9/7/09

Multi- Monday Gets Beat Dead By Robocop

In 1988, the Soviet Union was crumbling, the Iran-Contra affair was blowing up in the government’s face, Rain Man was ruling the box office, and the literary world mourned the death of Robert Heinlein. Meanwhile, action films were going new places with movies like Die Hard and Young Guns breaking the established mold. For today’s Multi Monday, I want to talk about two independent action films to come out that year. One was a flick I grew up watching that I love more and more each year while the other is a new favorite that I have just discovered thanks to the guys at Outside the Cinema.

If I said to you that I wanted you to check out a low budget, independent action film from 1988, most people would politely decline. That would really be too bad because Jim Van Bebber’s Deadbeat at Dawn is a film that is not to be missed. Van Bebber had a passion for films from a very early age, making films throughout high school with a Super 8 camera. One of the films he made, Into the Black, would garner him a scholarship to Wright State University in Dayton, Ohio. After attending one year, Van Bebber applied for a student loan to continue his education, but unbeknownst to the financial establishment that loaned him the money, Van Bebber dropped out of school and began to devote his time to making his first feature film that would become Deadbeat at Dawn.

The film follows Goose (Van Bebber) the leader of the Ravens street gang. Following a rumble in the park where Goose is cut up by Danny, the leader of rival gang The Spiders, Goose’s girlfriend Christy (Megan Murphy) urges him to quit the gang. Goose goes out to the graveyard to practice his Nunchucks, reflect (which means screaming at the city “You motherfuckers!”), and finally decides that he would rather be with Christy than lead the Ravens. He tells his second in command Keith (Ric Walker) that he is leaving the life. All he has to do is sell off a batch of Crank and he and Christy will be set until he can find a legal way to make money, but when he goes out to do the delivery, Danny sends a couple of thugs to go to Goose’s place to kill him. Finding Christy home alone, the thugs proceed to beat her to death instead. Goose is distraught and hits rock bottom, but once he gets himself back together, he knows he must seek revenge on the people who killed Christy.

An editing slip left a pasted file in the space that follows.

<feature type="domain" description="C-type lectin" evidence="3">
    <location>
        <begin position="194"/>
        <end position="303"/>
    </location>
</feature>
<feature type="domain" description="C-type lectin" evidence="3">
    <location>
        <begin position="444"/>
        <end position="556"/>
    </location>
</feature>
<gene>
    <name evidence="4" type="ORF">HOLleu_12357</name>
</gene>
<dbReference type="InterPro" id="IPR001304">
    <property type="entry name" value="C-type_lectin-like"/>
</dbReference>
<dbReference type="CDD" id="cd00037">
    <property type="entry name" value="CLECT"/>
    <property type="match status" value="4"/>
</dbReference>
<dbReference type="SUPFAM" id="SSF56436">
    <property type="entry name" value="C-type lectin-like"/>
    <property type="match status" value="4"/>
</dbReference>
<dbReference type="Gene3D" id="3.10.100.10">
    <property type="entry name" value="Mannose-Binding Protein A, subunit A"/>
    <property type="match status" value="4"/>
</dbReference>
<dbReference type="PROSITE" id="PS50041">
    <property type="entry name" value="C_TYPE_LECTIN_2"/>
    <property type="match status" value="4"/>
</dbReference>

Deadbeat at Dawn has to have one of the most interesting histories of any film ever made. To see if he could get any interest from a distributor, Van Bebber shot what would become the last forty minutes of the film and took it to New York. Getting some encouragement from a distributor, he took the film back to Ohio and raised money to shoot the opening to the film. Taking the film back to New York, he found that the distributor had folded so he took the film across the street and sold it for viewing on the grind house and drive in circuit. The whole film, which Van Bebber described as a “simple revenge kung fu film”, was made on a budget of less than $10,000.

While the lack of funding may show through, the amount of heart that Van Bebber put in the film makes up for the lack of polish, and there are plenty of unpolished areas in this film. The acting is terrible from Van Bebber on down, but that’s not to say it’s not plenty of fun. The shining star of the affair has to be Danny’s thug Bonecrusher played by Marc Pitman. His soliloquy on hating people is one of the best unintentionally humorous scenes in movie history, and it ends in the infinitely quotable line, “I’m the best motherfucker you’ve ever seen, man!” If you can watch that scene and not be having a good time, then it may be that your heart is two sizes too small.